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Published 8th August 2003

Vol 44 No 16


Congo-Kinshasa

Deals in the West, war in the East

Continuing slaughter in the east reveals the faultlines of the Kinshasa regime

Congo's civil war was five years old on 2 August and the country's politicians claim it is all over (AC Vol 44 No 14). Few believe them. Bloody chaos in the east threatens the fragile political deal signed in the west. In Kinshasa, politicians and generals congratulate each other (nervously glancing over their shoulders) on the power-sharing government formed on 17 July. Dignitaries such as, Javier Solana, the European Union's foreign affairs and security supremo, and the French and Belgian Defence ministers, Michèle Alliot-Marie and André Flahaut, praise the new order. Mandarins of the International Monetary Fund and World Bank say Kinshasa's economic management is `broadly satisfactory', enough to persuade them to write off some US$10 billion of debt. Yet fighting continues along the eastern axis, from Bukavu north to Ituri, where over 200 people were massacred in the past month.


Winkling out Taylor

A post-war era may have begun to take shape in Accra as Taylor dug his heels in

While delegates to the Ghana peace talks wrangled about how many vice presidents Liberia should have in a new interim government, President Charles Taylor still remained in Monrovi...


See you in court?

The death in custody of Revolutionary United Front leader Foday Sankoh on 29 July is the latest blow to the United Nations-backed Special Court's efforts to bring those most respon...


Abandoned children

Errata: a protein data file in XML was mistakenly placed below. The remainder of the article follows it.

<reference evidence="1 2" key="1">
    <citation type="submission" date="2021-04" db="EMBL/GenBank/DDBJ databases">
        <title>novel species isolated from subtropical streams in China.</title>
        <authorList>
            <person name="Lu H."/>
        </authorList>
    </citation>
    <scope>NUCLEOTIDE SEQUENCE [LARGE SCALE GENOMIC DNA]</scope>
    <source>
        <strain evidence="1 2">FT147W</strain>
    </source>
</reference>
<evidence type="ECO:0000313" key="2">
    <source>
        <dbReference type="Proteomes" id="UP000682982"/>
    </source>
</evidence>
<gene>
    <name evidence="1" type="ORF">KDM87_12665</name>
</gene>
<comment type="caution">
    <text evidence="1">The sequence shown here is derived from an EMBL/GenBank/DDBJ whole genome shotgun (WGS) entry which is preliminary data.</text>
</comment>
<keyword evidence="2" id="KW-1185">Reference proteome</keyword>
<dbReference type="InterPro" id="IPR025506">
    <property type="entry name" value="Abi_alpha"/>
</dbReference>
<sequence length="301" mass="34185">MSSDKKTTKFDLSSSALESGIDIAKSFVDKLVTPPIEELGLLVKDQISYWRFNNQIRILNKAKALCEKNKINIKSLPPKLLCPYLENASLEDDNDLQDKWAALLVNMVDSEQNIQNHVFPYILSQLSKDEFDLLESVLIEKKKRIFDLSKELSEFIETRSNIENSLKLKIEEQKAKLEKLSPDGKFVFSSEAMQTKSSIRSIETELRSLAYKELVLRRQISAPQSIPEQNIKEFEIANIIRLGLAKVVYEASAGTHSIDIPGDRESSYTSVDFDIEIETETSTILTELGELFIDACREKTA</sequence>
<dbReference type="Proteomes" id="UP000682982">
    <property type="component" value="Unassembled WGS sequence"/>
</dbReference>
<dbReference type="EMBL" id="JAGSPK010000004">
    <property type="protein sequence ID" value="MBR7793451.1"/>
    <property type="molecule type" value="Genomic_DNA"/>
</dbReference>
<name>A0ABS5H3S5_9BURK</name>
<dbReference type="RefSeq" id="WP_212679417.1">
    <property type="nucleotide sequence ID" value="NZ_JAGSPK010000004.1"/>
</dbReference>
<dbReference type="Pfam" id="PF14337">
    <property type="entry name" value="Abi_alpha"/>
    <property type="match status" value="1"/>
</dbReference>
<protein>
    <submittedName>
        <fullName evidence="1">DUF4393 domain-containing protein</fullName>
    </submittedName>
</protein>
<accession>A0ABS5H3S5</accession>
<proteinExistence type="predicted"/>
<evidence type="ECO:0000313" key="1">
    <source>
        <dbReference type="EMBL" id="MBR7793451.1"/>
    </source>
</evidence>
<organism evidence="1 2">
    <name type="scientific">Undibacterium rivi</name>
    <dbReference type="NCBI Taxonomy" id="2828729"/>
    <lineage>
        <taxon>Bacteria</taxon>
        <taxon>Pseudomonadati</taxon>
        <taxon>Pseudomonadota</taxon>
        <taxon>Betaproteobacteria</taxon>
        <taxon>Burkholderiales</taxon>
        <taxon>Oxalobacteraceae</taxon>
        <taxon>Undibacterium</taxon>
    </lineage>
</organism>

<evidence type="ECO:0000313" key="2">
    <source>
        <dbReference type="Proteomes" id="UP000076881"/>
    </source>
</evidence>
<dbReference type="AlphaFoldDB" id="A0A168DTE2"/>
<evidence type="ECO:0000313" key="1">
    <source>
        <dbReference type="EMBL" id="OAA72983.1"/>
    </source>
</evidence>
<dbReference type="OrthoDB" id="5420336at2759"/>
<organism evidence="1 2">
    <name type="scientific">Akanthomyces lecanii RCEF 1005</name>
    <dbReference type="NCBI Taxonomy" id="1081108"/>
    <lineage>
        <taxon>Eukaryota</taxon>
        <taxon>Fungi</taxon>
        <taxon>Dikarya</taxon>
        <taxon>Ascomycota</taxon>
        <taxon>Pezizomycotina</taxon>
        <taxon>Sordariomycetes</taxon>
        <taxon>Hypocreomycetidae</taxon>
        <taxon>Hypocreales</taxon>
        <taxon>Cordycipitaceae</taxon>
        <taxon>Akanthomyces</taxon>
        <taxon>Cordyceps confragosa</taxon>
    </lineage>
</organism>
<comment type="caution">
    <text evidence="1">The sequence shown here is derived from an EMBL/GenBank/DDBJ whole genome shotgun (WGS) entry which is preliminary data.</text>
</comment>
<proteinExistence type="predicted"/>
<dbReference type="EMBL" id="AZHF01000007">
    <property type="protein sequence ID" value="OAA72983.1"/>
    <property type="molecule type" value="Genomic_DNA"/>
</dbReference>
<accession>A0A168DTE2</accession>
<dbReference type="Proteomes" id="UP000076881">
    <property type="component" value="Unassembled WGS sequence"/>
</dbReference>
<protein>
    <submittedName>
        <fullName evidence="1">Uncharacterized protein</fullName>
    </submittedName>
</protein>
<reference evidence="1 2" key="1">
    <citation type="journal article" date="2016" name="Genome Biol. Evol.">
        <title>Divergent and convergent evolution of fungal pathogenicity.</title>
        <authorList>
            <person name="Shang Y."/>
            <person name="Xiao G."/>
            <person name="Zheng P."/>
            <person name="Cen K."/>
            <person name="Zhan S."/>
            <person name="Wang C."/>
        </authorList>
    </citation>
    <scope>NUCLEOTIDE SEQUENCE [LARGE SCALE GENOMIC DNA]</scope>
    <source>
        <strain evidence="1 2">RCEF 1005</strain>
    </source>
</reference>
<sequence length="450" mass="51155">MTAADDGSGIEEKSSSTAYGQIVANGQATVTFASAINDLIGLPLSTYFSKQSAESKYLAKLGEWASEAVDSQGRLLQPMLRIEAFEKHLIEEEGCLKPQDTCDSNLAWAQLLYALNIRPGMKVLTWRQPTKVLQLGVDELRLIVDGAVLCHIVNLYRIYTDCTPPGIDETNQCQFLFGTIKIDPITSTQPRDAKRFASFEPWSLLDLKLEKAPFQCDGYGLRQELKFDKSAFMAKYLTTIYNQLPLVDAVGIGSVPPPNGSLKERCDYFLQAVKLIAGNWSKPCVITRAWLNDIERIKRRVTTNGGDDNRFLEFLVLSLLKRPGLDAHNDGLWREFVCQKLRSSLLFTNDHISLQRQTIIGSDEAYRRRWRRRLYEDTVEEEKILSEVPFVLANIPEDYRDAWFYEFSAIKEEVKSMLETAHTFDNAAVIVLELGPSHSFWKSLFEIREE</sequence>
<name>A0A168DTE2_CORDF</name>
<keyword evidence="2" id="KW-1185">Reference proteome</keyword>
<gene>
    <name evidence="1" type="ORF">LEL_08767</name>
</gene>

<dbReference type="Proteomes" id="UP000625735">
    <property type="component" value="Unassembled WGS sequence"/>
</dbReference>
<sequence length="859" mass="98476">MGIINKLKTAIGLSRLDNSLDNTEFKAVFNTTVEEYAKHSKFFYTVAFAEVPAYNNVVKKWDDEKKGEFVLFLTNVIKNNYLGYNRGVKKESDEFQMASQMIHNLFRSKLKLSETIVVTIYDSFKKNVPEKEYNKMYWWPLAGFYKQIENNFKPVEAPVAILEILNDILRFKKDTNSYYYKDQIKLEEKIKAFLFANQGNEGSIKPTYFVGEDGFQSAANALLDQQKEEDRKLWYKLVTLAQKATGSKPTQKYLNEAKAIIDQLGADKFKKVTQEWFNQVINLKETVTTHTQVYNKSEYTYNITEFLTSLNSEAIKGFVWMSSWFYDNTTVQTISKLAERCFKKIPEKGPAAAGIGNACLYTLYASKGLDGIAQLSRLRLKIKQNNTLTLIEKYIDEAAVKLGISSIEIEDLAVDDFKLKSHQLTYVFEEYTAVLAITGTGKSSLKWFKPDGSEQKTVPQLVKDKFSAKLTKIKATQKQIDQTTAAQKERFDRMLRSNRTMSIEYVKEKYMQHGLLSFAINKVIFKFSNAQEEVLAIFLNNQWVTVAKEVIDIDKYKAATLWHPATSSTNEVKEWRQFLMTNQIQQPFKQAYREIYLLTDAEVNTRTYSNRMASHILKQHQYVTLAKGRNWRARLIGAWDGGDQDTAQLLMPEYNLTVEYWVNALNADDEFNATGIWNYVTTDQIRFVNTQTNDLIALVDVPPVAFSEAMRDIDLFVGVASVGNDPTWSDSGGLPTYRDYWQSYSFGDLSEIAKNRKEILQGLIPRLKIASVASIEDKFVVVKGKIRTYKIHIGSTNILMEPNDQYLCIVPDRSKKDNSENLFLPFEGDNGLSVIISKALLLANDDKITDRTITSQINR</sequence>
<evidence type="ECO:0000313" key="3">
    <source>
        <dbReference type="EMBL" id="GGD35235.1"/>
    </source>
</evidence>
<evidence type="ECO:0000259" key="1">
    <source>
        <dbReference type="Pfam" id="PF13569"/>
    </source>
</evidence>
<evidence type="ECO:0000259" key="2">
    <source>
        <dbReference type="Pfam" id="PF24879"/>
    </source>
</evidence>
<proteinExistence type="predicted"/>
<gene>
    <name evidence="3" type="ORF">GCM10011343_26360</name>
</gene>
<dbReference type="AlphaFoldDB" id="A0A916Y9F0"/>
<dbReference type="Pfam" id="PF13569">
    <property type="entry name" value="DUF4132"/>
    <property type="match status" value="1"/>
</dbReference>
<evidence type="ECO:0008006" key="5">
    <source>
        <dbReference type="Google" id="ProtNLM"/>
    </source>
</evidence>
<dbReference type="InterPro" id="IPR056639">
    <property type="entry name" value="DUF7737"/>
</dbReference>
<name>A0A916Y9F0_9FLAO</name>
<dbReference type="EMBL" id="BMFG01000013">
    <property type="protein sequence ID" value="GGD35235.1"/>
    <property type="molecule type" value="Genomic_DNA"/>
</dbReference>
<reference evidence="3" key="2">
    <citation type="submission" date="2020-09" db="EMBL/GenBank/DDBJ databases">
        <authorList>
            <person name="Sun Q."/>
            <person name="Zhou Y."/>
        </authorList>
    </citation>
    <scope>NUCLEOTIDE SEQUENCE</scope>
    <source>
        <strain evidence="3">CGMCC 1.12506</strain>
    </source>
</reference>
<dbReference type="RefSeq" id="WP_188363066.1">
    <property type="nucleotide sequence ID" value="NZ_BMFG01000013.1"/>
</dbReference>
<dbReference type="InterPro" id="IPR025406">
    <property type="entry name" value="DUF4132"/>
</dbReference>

As Nigerian units redeploy to Liberia from United Nations' peacekeeping duties in Freetown, child protection agencies are warning that severe funding shortfalls for long-term rehab...


Money in the pipeline

Biya still looks like the only show in town but critics keep the loyalists on their toes

With first oil from the Chad-Cameroon pipeline set to reach Kribi port in September, this new source of revenue will come at a perfect time for President Paul Biya to seek re-elect...


Arta I, Arta II

As the warlords talk on in Nairobi, their credibility gap is growing

Somalia is no longer a country at war. However, fighting and killing continue, and it is not yet a country at peace. Its reconciliation conference has entered its final phase, said...


Zuma's other hotspot

Two rebel factions hold the SA-backed peace process to ransom

Hopes that the installation in late April of President Domitien Ndayizeye, a Hutu, would hasten an end to the fighting have not been realised. Instead, the conflict has worsened an...



Pointers

Opening the books

It did not take long for new head of government Shukri Ghanem, a leading liberal by the standards of the Socialist People's Libyan Arab Jamahiriya ('State of the Masses'), to signa...


Lions and hyenas

Botswana, South Africa, Mauritius, Namibia and Tunisia emerge as Africa's top five countries in the latest 'policy stance index' published by the Addis Ababa-based Economic Commiss...


Father and son

The death of Idi Amin Dada, prematurely reported several times by Kampala newspapers in recent weeks, may indeed be imminent. 'He is alive but remains in a near-death condition in ...


A line in the sand

Morocco has been outmanoeuvred in the United Nations. Algeria persuaded the Polisario Front it should accept the plan drawn up by UN Special Envoy James Baker III for a solution to...